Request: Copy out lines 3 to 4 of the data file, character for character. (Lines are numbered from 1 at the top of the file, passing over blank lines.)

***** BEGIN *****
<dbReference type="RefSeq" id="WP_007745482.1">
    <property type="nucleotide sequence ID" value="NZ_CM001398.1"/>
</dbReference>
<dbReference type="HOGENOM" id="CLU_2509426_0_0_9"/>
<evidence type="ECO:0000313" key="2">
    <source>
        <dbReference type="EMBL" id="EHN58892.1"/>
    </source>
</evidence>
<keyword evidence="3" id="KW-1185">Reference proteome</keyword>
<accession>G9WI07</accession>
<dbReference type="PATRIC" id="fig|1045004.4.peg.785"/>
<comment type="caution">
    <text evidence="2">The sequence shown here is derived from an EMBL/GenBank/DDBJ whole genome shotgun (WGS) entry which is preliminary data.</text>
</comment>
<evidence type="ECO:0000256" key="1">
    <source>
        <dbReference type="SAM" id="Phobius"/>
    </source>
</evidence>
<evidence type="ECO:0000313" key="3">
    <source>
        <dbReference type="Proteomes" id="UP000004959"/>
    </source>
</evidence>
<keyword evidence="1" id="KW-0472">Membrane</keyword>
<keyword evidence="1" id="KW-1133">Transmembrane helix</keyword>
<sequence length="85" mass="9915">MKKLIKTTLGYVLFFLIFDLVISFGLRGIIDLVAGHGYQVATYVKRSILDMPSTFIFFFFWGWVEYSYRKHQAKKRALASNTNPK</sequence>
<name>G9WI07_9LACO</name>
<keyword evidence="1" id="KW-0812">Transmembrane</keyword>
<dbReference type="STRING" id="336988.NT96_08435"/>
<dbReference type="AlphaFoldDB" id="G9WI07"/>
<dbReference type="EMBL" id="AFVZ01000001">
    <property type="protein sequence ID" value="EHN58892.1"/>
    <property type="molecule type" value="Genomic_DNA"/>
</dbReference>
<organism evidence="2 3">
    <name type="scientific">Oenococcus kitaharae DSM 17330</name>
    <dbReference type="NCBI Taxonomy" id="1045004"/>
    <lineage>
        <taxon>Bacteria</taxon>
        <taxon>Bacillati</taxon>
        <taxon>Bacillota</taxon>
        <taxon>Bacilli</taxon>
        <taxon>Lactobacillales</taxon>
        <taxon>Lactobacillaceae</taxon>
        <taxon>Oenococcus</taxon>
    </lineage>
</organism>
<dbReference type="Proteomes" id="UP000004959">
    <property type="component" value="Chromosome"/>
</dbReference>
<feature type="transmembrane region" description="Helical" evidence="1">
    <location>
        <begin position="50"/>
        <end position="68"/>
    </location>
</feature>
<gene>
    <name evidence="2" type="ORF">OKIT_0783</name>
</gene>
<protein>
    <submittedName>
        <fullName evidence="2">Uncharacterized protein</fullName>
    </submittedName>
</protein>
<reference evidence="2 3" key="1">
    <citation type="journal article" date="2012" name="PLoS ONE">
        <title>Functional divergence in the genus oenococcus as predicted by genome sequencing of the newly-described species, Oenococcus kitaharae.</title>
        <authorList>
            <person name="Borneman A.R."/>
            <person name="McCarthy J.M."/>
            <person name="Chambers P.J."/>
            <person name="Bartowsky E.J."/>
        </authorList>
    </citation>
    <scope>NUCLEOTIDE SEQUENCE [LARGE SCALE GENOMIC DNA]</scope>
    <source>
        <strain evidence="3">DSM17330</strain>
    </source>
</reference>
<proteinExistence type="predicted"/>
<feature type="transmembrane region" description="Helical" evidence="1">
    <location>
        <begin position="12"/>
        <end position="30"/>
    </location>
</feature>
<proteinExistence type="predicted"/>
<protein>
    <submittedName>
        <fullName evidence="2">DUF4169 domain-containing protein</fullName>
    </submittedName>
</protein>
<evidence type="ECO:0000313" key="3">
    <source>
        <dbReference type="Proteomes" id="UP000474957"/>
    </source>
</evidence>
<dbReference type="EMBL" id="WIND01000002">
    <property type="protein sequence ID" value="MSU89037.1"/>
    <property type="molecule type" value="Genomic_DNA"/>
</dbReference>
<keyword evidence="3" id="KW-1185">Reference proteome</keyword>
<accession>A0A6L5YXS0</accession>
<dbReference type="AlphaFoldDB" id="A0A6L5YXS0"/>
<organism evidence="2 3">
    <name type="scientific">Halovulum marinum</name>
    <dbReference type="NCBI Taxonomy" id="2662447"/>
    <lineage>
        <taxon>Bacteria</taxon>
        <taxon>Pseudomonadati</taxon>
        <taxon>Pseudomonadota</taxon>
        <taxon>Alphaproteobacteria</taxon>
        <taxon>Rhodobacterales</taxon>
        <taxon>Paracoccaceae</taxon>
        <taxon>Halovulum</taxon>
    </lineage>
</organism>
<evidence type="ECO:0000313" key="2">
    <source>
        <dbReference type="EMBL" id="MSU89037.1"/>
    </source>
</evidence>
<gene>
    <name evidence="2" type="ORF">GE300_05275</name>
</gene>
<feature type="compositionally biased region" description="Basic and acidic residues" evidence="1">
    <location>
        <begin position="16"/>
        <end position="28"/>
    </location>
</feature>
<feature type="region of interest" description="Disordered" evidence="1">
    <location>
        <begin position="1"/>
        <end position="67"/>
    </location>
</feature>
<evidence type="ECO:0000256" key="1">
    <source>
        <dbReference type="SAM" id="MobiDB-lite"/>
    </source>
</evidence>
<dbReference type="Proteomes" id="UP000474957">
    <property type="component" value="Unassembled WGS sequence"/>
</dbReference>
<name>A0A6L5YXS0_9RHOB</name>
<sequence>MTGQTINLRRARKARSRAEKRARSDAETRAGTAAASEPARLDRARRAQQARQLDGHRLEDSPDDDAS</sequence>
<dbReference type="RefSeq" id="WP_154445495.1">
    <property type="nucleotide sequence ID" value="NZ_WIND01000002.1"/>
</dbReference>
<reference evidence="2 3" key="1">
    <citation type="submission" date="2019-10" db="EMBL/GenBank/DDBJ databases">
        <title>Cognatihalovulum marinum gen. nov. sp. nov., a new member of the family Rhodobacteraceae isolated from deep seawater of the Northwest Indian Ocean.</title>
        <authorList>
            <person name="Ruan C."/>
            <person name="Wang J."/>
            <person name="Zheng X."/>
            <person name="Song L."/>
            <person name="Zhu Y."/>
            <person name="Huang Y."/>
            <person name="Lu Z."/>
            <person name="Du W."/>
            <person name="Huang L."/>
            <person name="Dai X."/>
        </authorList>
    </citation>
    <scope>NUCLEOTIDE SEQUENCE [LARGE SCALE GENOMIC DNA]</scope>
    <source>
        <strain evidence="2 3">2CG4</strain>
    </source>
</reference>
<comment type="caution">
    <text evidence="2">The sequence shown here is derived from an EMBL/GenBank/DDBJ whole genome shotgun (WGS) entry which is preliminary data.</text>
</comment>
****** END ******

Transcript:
</dbReference>
<dbReference type="HOGENOM" id="CLU_2509426_0_0_9"/>